Close Menu

What to Do if Your Child Has Been Bit or Attacked by a Neighbor’s Dog

Dog5

No parent likes to see his or her child get hurt, but when harm does befall a little one, that child’s parents are forced to tell their child to “walk it off and forget about it,” mostly because that is what they themselves must do. When a child is hurt by another little kid at preschool, or when he or she falls and scrapes his or her knee, or even when he or she goes through his or her first breakup, parents must stand by and watch their child work through the pain on his or her own. After all, pain is a byproduct of life.

That said, there are a few instances in which a parent does not have to sit by and watch as his or her child suffers. When a dog bites or attacks is one of them. While some dog bites result in nothing more than a flesh wound, others can result in significant scarring, infection, or life-threatening injuries. Fortunately, Florida is one of the few states that does not have a “one bite free” law. If a dog bites in Florida, the dog’s owner can be held liable for ensuing costs and damages.

If your child was injured by a vicious dog and if you want to make sure that the dog’s owner is held liable for your child’s pain, suffering, and expenses, reach out to the Tampa dog bite attorneys at Barbas, Nuñez, Sanders, Butler & Hovsepian to learn more about your legal options.

Florida’s Dog Leash Law 

In accordance with Florida law, dog owners are required to keep their dogs on leashes whenever out in public with said pooches. Moreover, the leash must fit. This part of the law is strict and specifies that all animals—not just dogs—must wear a specially manufactured and properly fitted harness or leash when out in public. If a dog slips out of his or her leash because the collar is too big or because it was not intended for his or her particular breed, the owner can still be held liable for ensuing damages.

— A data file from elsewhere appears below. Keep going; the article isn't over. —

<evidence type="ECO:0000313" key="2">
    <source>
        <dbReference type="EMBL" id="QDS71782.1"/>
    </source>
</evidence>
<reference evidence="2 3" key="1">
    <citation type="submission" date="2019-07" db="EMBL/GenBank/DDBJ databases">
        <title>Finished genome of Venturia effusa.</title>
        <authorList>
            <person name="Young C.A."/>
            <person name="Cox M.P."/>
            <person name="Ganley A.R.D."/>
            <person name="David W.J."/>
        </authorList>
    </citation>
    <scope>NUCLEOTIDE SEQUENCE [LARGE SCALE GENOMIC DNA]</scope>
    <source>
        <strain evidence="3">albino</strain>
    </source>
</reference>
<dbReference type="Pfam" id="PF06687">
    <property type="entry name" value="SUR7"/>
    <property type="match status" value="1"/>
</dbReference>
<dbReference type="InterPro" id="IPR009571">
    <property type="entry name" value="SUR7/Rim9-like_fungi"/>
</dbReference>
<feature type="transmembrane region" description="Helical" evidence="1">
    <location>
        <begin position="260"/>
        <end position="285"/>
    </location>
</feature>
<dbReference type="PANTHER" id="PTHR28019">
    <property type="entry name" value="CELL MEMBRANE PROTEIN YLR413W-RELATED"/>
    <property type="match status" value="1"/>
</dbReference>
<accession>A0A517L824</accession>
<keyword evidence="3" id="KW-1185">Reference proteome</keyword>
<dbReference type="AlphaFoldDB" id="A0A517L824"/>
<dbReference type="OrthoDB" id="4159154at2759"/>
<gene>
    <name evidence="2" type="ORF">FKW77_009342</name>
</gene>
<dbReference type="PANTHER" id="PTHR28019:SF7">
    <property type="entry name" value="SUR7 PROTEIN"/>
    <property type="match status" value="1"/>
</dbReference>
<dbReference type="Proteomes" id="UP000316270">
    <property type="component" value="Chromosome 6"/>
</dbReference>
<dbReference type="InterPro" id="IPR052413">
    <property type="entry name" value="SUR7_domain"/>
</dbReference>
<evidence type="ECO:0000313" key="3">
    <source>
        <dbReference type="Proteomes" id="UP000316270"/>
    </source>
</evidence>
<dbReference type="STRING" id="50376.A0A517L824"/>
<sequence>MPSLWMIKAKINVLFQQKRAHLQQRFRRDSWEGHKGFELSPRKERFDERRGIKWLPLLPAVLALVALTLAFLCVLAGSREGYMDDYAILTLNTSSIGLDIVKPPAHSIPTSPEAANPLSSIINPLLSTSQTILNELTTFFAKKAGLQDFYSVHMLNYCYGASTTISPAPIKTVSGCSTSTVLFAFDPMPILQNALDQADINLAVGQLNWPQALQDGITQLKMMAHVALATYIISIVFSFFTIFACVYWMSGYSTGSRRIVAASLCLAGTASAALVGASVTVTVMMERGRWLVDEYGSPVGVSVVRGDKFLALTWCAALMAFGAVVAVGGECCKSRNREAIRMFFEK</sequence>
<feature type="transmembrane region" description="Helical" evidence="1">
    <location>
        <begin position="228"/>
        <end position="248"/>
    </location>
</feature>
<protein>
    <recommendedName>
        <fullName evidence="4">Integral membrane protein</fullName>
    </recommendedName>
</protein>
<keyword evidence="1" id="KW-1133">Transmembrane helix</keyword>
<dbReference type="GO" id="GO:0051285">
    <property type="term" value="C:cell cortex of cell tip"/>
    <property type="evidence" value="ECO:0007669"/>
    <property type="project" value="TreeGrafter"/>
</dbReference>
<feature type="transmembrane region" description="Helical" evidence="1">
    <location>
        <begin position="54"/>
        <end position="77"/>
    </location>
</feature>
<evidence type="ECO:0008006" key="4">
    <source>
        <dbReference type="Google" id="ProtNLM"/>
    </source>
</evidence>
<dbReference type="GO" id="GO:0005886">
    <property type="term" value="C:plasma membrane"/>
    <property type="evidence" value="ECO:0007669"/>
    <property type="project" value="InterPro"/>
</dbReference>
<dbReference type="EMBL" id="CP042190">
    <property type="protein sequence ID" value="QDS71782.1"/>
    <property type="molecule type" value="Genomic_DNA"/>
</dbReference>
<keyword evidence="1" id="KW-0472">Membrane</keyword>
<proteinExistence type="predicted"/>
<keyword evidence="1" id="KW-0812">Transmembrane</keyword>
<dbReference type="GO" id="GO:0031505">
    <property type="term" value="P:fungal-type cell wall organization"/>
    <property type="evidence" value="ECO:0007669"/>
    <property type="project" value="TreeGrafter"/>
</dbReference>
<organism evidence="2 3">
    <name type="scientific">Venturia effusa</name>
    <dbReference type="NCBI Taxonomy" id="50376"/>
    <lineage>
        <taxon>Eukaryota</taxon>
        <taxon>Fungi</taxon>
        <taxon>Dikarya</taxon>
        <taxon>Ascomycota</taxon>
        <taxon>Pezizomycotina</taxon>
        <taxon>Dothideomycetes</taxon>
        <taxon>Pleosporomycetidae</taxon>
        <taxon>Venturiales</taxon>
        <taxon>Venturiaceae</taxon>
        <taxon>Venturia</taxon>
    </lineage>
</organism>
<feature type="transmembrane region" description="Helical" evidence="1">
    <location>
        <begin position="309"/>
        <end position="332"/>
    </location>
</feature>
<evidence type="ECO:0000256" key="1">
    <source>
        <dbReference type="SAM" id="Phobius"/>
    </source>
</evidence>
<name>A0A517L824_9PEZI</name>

Finally, it is not enough for dogs to be on a leash. Dogs must be in the hands, so to speak, of their owners at all times. If an owner cannot control his or her dog when the dog is on a leash, the owner should not bring that dog out in public.

Florida’s Strict Liability Law 

Unlike many other states in which a dog must be shown to be violent in order for liability laws to apply, if a person is bit in Florida, the dog’s owner is automatically liable. Of course, as in all personal injury cases, damages are not the only factor the victim must prove.

If the dog bite victim is an adult, he or she must prove that he or she was lawfully on the property on which he or she got. If the victim was bit in public, proving that is easy to do. Moreover, the victim must prove that he or she was not negligent and nor did he or she provoke the dog in any way. If the dog’s owner can prove negligence on behalf of the victim, the victim can still recover compensation, but it will be reduced by the percentage of negligence assigned to him or her. Finally, if the dog’s owner had a sign in place that warned invitees and trespassers alike about a “bad dog” on the premises, the owner cannot be held liable.

The laws are slightly different for child victims. A child cannot be assumed negligent, and nor can a child be expected to read a “bad dog” sign. If a child is bit, the dog’s owner is almost guaranteed to assume all or the majority of responsibility.

Let a Skilled Tampa Dog Bite Attorney Protect Your Child’s Rights 

If your little one was bit by a neighbor’s dog, both you and he or she has rights. Reach out to the experienced Tampa dog bite lawyers at Barbas, Nuñez, Sanders, Butler & Hovsepian regarding your case and to discuss possible legal remedies.

Resource:

leg.state.fl.us/statutes/index.cfm?App_mode=Display_Statute&URL=0700-0799/0767/Sections/0767.04.html

Facebook Twitter LinkedIn Google Plus

© 2018 - 2019 Barbas, Nuñez, Sanders, Butler & Hovsepian, Attorneys and Counselors at Law. All rights reserved.
This law firm website is managed by MileMark Media.